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Annie Hayes



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Re-training hopes realized for MG Rover workers


A package including training has been offered to MG Rover workers, following the collapse of the failed car manufacturer.

Secretary of State for Trade and Industry, Patricia Hewitt has announced a support package totalling more than £150 million, consisting of:

  • up to £50 million for training for workers made redundant at MG Rover and suppliers (£25 million of new money from the DTI, DWP and European Social Fund and priority access to £25 million from the Employer Training Pilots for companies affected by MG Rover in the West Midlands and nationally; and support for people wanting to start businesses);

  • over £40 million to cover redundancy payments and protective awards for Longbridge workers;

  • £24 million to establish a loan fund to help otherwise viable businesses affected by MG Rover’s collapse and for other purposes agreed by the MG Rover Task Force; and

  • £41.6 million already made available for MG Rover suppliers, which we announced on 8 April.

Hewitt said, that ‘immediate and practical help’ would be provided through a network including JobCentre Plus, Businesslink and the Redundancy Payments Service for those affected by the MG Rover collapse.

A rapid response service has been established by JobCentre Plus in Northfield, Birmingham to help workers identify transferable skills and re-train to match the skills of the workforce and the needs of the local labour market.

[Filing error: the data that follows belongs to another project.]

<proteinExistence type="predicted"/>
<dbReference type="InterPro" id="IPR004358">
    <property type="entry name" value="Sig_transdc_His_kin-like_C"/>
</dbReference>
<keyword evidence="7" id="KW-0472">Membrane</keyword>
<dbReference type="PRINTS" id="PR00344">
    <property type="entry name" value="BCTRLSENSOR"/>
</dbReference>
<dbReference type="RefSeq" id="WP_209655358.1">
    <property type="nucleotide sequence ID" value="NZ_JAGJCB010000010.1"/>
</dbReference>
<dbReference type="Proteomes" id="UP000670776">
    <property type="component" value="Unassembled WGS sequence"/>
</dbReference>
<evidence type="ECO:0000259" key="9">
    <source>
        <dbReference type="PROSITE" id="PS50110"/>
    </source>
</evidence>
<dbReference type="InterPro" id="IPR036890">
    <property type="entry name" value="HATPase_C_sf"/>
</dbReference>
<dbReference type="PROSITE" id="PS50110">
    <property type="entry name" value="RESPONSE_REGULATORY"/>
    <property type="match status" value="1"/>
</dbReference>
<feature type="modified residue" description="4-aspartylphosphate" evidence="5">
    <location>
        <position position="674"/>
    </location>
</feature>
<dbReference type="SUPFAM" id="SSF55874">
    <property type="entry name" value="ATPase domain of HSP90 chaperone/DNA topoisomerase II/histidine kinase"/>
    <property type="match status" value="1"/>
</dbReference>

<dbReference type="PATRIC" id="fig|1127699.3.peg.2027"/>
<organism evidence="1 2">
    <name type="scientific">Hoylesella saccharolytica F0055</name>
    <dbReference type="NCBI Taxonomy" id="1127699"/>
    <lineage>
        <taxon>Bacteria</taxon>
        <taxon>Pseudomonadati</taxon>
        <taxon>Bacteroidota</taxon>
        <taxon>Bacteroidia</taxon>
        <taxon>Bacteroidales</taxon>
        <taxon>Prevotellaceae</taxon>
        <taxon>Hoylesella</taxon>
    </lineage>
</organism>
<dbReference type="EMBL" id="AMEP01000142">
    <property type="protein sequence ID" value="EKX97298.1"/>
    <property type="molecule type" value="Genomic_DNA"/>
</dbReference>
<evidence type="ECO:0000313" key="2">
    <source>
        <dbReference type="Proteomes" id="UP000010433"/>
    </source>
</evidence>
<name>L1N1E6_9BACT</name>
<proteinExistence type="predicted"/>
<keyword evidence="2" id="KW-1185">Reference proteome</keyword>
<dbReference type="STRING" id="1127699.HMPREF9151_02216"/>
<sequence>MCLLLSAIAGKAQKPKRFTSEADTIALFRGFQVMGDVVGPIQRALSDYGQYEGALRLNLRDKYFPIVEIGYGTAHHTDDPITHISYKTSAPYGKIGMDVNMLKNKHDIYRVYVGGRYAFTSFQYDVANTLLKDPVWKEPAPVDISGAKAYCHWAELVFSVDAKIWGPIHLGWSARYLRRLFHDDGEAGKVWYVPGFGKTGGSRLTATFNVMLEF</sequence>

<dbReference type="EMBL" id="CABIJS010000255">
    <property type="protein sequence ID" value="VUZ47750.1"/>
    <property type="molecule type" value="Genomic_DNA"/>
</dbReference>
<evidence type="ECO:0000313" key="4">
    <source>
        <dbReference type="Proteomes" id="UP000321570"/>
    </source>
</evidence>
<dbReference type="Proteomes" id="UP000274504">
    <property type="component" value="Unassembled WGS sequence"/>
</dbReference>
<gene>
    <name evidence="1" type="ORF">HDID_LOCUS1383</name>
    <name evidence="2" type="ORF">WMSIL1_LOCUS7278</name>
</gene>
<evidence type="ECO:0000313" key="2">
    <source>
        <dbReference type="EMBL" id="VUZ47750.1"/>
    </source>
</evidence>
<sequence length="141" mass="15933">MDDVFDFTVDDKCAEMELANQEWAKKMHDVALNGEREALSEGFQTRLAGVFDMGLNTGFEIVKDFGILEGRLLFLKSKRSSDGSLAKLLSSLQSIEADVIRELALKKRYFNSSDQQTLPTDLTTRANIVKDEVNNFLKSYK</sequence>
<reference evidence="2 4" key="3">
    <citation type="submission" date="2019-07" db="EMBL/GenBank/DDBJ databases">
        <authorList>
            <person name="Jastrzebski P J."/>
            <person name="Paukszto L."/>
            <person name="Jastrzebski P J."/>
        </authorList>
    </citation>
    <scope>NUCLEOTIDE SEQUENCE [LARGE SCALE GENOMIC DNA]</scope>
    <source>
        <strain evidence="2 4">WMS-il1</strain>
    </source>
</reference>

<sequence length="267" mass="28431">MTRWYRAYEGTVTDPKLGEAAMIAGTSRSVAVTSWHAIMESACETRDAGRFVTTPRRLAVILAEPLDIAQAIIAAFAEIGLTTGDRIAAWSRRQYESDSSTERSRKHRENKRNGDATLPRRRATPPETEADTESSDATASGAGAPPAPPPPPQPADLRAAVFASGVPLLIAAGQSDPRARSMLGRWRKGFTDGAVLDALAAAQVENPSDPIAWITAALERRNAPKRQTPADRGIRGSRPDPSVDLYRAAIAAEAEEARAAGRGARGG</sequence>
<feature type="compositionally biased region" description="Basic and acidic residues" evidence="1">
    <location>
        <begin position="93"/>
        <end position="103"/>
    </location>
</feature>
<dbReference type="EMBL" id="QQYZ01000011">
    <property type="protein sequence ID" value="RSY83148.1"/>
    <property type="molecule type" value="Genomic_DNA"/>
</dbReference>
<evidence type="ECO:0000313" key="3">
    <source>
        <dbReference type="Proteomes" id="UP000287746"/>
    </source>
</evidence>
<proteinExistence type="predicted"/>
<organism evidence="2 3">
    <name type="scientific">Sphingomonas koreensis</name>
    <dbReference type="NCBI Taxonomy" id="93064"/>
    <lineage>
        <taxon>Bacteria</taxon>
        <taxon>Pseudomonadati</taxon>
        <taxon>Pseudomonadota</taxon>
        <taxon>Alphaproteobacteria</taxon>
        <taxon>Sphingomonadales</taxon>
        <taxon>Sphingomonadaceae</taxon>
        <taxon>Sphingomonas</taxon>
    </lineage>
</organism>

“Similar services will be provided at Jobcentre Plus offices in Redditch, Stourbridge and Halesowen. In addition, Advantage West Midlands is making an investment of £42 million for the redevelopment of the Longbridge site and the establishment of a technology park there together with a grant of £19.3 million to Warwick Manufacturing Group’s International Automotive Research Centre.

“This extra investment of £60 million will further support the development of high technology manufacturing and businesses in the West Midlands.

“We will also be asking for EU funds next week to match funds provided for supply chain support and training.”

Workers will receive statutory redundancy pay amounting to:

  • half a week’s pay for every year worked between the ages of 18 and 21

  • a week’s pay for every year worked between the ages of 22 and 40

  • one and a half week’s pay for every year worked between the ages of 41 and 65

A maximum of 12 weeks’ pay is allowed at the rate of £280 per week.

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Annie Hayes


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